Summer of Soul (…Or, When the Revolution Could Not Be Televised) (2021) is a new historical music documentary directed by Questlove, featuring performances by Sly and The Family Stone, B.B. King, The Staples Singers, Dave Ruffin, Nina Simone, Gladys Knight and the Pips, Mahalia Jackson, Mongo Santamaria and Stevie Wonder.
In 1969 the world witnessed the greatest ever gathering of its youth, as 350,000 young hippies travelled over hill and dale for three days of Peace, Love and Music at the fabled and widely celebrated Woodstock Festival in upper state New York. But in the same summer, just 100 miles away in Mount Morris Park in the centre of Harlem, another music festival happened.
The Harlem Cultural Festival took place over six weeks in that summer of ’69, and as I have mentioned, it featured some of the most prominent black music artists of the time. Each concert was taped, but the footage lay dormant in a basement for about 50 years before being dug up, dusted off and eventually re-packaged into a two hour-long documentary feature.
So, with all of these amazing music legends taking part and not just one concert that took place over three days ala Woodstock, but six concerts spread out across the summer, why are we only hearing about this now, over five decades later? This is one of the questions the Summer of Soul unpacks and discusses.
The late sixties were a turbulent time in the world, in particular in the United States of America, where racial tensions and the struggle for civil rights and equality had reached a fever pitch, threatening to explode in chaos and violence at any time, such as the poverty, inequality and oppression experienced by non-white communities across the country.
The war in Vietnam was raging. The Kennedy’s were assassinated, as were prominent black community leaders like Fred Hampton, Malcolm X and Dr Martin Luther King. In 1968 riots broke out across the country, and community leaders in Harlem feared that things had gotten so bad by the summer of 1969 that this particular area of New York City may ignite like a powder keg and tear itself apart in an outburst of revolution, that could threaten to burn Harlem to the ground.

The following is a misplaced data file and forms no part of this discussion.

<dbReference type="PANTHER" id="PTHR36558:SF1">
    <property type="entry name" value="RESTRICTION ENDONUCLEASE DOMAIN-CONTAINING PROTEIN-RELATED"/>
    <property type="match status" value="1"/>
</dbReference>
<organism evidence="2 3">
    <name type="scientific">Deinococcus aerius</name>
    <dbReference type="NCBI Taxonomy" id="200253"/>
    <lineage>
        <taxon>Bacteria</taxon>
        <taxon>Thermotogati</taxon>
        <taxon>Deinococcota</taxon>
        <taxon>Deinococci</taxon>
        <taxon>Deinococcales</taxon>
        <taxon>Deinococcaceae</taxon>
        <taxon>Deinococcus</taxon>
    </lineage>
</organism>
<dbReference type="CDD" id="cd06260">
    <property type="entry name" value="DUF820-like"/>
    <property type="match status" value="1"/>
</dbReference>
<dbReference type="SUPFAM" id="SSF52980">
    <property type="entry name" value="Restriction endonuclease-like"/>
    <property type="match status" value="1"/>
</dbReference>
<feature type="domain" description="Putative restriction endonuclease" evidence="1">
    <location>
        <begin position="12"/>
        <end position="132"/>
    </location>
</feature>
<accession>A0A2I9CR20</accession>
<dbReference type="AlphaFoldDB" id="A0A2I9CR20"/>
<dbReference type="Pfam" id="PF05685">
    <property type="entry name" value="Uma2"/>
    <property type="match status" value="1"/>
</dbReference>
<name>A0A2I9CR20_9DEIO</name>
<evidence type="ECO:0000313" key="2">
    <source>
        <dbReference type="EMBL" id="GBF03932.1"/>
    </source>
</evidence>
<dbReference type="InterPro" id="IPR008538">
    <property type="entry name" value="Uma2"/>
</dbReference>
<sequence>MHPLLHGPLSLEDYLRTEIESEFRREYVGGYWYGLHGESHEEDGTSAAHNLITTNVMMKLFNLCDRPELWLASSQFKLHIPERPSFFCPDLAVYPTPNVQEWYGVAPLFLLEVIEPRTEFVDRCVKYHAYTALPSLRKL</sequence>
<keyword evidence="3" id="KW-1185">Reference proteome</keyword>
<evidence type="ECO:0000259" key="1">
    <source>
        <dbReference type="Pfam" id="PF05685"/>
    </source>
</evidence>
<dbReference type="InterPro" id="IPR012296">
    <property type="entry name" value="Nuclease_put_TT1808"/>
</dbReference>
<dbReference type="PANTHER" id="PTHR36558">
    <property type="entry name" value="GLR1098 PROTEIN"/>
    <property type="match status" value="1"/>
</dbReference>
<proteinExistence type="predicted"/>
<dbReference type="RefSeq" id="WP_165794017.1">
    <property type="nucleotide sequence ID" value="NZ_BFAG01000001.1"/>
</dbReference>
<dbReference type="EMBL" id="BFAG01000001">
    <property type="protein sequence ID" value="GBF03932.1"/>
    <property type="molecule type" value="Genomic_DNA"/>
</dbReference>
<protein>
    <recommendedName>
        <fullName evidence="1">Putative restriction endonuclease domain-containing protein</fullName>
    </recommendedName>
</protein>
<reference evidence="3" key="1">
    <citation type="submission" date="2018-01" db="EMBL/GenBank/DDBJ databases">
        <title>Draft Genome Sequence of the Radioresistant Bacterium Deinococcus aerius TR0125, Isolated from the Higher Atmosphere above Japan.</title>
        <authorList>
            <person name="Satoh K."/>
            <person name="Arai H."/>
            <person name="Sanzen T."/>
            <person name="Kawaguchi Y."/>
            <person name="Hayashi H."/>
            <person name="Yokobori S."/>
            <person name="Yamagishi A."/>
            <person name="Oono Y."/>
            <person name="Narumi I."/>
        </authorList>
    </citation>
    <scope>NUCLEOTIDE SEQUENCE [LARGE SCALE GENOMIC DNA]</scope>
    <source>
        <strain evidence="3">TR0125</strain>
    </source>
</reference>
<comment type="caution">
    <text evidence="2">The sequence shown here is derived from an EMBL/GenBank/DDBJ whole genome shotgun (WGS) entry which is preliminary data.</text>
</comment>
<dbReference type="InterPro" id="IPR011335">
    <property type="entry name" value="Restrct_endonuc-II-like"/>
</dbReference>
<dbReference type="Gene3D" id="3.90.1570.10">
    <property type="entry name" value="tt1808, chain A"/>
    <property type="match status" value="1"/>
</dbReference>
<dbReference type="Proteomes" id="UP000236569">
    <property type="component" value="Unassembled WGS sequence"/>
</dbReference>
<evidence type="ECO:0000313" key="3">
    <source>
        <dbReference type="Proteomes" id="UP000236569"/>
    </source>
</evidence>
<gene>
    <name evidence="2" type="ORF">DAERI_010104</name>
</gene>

Sounds familiar, doesn’t it? The struggle continues. That’s the great thing about documentaries like this, not only are they packed to the rafters with some of the greatest American talents to ever hit the stage, but they teach us about the history of systemic racism, the struggle of oppressed peoples and how the joy of music can bring us all together amid calamity and disorder, restoring harmony and balance and giving people a much-needed break from their troubles, if only for a brief time.
This was exactly the idea behind the festival. If the Harlem community could be brought together en masse for a celebration of black arts and culture, then the inevitable maelstrom of fire and violence might be avoided. To some extent, this seemed to have worked, as we witness in the film, the crowd is full of smiling, beautiful faces, dancing, singing and vibing to the sweet sounds of soul, blues, gospel and jazz, and as Mavis Staples says of the music “All of it is good, all of it makes you feel good.”
Summer of Soul reflects a celebration of neo-super-blackness and is an important time-capsule of the events, a turbulent time in history and the people that lived through it. The concert performances are interspersed with newsreels and photographs from the era, alongside modern-day interviews with those that were there, including the aforementioned Mavis Staples, Gladys Knight and Reverend Jesse Jackson, who recounts the traumatic last moments in the life of Martin Luther King, in a powerful and poignant moment of reflection.
This is a film steeped in cultural and political history that celebrates black and brown communities, with East Harlem, aka Spanish Harlem, also included in the festivities, with the Cuban and Puerto Rican influences being an integral part of the musical and cultural landscape.
The footage is beautifully restored, giving the original 4:3 videotape the modern-day digital clean up which produces a gorgeous picture that looks as if it was filmed yesterday. The editing is also excellent and hits all the right beats, at times reflecting the anger and release of emotions via a series of montage imagery, which helps you to feel the atmosphere and connect with the films central message and celebration of Afro-centric style, history and culture. Music lovers will revel in the powerful performances, and fans of historical documentaries will appreciate the time gone into this high-quality production.
Summer of Soul is, in my opinion, essential viewing. A film that reminds us that these issues are by no means a new thing, but the power of great music and a little peace, love and understanding can bring us all together, as people of the world united in the struggle against oppression and discrimination.
Well, that’s it for this review of Summer of Soul!
Did you enjoy the funky, good time vibes of this music documentary? Let us know in the comments!
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